Ecotones at Methane Seeps: Understanding the seepage sphere of trophic influence for carbonate macrofauna

Olivia S Pereira1, Jennifer Tran Le1, Jennifer Gonzalez1, Oliver Ashford2, Erik E Cordes3, Victoria J Orphan4, Sean William Mullin5, Katherine Dawson6, Shana Goffredi7, Greg W. Rouse8 and Lisa A Levin1, (1)Scripps Institution of Oceanography, University of California San Diego, La Jolla, United States, (2)Scripps Institution of Oceanography, Integrative Oceanography Division, La Jolla, CA, United States, (3)Temple University, Philadelphia, PA, United States, (4)California Institute of Technology, Division of Geological and Planetary Sciences, Pasadena, United States, (5)California Institute of Technology, Pasadena, CA, United States, (6)Rutgers University, Environmental Sciences, New Brunswick, United States, (7)Occidental College, Los Angeles, CA, United States, (8)University of California San Diego, Scripps Institution of Oceanography, La Jolla, United States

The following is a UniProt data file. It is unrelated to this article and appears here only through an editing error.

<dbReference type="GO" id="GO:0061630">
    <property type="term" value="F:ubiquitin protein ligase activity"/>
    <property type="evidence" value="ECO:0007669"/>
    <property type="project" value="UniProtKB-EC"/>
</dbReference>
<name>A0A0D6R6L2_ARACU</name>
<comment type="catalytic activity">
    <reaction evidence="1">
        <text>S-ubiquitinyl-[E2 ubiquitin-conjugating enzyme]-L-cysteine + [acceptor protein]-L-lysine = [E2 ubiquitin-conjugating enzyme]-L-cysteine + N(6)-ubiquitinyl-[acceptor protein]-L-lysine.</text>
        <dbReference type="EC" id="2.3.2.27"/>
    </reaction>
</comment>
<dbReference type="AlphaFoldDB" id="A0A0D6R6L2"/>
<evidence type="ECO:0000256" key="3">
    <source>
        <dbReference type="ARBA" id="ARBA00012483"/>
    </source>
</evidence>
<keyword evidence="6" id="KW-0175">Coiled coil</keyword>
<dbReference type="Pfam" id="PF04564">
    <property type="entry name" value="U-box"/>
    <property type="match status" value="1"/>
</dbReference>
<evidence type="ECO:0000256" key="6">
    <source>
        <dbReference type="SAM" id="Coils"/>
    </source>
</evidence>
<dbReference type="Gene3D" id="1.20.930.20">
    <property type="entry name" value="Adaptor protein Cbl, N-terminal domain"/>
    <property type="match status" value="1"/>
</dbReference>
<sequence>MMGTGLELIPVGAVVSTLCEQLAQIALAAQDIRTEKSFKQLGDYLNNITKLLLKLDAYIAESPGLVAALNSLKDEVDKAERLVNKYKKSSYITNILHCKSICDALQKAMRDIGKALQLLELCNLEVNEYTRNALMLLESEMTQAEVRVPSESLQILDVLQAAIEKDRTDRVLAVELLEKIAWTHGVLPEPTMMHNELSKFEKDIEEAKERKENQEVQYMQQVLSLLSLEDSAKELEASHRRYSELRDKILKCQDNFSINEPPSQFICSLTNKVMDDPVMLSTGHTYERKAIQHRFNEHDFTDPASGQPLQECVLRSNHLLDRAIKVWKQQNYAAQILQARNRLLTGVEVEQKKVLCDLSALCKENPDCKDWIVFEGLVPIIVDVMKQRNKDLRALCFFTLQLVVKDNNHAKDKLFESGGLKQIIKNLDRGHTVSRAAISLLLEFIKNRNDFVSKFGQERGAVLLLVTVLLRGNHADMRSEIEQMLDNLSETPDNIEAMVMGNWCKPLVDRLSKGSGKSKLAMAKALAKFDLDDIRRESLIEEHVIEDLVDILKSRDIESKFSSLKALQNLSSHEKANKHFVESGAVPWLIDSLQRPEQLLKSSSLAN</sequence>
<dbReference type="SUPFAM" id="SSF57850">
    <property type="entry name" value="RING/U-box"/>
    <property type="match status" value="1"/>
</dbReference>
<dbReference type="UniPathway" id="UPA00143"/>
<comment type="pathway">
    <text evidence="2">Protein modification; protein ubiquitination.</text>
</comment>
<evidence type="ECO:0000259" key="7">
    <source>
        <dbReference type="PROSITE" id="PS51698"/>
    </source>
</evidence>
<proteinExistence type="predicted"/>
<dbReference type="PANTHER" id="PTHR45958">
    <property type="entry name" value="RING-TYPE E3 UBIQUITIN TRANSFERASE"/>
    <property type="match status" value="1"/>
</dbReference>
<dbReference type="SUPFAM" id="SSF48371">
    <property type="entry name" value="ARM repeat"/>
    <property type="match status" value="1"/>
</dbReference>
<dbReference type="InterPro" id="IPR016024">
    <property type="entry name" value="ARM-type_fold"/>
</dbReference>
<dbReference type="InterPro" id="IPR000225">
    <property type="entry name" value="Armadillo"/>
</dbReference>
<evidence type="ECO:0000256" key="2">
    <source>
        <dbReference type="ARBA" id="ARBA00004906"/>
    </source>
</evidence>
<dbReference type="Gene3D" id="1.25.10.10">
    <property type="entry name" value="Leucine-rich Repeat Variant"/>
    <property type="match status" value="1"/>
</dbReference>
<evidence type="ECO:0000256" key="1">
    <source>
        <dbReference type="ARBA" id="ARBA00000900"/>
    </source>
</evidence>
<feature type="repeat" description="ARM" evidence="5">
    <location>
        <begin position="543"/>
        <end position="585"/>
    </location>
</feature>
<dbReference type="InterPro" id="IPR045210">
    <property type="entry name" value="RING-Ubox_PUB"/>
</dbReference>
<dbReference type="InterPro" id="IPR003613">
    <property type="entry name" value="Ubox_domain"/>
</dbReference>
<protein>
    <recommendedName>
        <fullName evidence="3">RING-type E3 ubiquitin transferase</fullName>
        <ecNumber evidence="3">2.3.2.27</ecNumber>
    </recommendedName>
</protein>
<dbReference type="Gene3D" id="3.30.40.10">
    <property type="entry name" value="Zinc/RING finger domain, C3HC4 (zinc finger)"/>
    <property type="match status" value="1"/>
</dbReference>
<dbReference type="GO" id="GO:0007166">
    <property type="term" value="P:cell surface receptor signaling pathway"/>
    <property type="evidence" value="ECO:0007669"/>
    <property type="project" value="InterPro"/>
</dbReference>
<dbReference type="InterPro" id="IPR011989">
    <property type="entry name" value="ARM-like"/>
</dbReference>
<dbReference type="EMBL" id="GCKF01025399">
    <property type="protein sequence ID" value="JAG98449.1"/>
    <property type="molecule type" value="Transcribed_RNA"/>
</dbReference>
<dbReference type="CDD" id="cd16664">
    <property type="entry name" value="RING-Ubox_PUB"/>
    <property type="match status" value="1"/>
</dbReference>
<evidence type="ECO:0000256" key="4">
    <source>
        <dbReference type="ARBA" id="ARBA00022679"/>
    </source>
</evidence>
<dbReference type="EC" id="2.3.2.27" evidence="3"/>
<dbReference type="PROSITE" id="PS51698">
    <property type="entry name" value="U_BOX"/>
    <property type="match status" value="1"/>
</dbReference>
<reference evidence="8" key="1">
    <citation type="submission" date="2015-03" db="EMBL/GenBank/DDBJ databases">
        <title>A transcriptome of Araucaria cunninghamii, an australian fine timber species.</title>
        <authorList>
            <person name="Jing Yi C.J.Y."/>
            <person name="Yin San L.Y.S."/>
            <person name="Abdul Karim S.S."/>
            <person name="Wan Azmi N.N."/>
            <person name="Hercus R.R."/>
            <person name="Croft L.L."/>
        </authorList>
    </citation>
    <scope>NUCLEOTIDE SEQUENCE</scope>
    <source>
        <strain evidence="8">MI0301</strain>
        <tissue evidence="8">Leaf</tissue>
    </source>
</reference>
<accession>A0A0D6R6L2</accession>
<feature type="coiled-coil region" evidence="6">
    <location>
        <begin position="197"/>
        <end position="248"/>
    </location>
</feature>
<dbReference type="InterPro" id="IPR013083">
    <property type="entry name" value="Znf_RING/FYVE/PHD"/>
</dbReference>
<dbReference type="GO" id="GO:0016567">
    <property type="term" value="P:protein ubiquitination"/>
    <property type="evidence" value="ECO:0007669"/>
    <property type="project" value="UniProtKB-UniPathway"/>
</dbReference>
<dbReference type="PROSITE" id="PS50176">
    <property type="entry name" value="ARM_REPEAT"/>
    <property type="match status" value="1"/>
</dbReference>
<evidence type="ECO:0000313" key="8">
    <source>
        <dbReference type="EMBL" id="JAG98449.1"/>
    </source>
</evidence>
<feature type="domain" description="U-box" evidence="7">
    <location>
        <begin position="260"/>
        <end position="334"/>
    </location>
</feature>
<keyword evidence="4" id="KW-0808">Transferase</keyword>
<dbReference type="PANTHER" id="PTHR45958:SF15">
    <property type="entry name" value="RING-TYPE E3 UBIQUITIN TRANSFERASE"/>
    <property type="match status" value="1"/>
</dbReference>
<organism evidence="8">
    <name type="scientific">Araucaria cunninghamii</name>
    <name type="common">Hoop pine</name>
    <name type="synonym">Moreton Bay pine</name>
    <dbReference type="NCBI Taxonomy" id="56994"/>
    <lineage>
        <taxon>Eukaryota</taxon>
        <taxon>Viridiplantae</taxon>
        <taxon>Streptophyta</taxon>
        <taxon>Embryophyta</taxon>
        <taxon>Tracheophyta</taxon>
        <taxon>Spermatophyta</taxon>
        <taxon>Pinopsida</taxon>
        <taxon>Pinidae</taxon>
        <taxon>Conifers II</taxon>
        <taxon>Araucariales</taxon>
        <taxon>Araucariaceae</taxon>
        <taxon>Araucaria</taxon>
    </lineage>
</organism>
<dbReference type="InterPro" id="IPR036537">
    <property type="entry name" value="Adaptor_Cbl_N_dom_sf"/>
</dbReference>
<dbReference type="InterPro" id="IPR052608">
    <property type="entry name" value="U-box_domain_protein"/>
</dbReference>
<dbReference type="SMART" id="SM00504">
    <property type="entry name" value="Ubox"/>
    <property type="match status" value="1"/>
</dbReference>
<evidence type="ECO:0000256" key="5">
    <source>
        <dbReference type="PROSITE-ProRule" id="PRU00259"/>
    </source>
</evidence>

Methane seepage often generates precipitation of carbonate rocks, which host microbes and a diverse fauna. These rocks may promote an interaction between seep and background communities, forming ecotones, and providing hard substrate even after seepage ceases. We analyzed the composition, density and trophic structure of invertebrate assemblages on carbonate rocks at ‘Mound 12’, a methane seep site off the coast of Coast Rica, to assess whether the community and its trophic structure change along seepage gradients. By sampling in situ carbonate rocks with increasing distance from active seepage, we observed a shift in community composition and seep-derived isotopic signatures, although methane-derived carbon was still evident in faunal tissues at transition sites of lesser seepage. Rocks deployed for 7 years at active and transition sites revealed similar fauna and isotopic signatures to the in siturocks, suggesting rapid colonization rates. Wood and bone substrates also deployed for 7 years at different seepage habitats showed similar faunal and isotopic patterns to the experimental rocks. A carbonate transplant experiment assessed effects of seepage and its cessation on community dynamics. Many seep-species maintained their methane-derived carbon signatures when transplanted to sites with lesser seepage over 17 months. Knowledge of seep interactions with background assemblages is crucial for understanding biodiversity at seeps as well as for impact assessment, management, valuation, and for predicting consequences of climate change.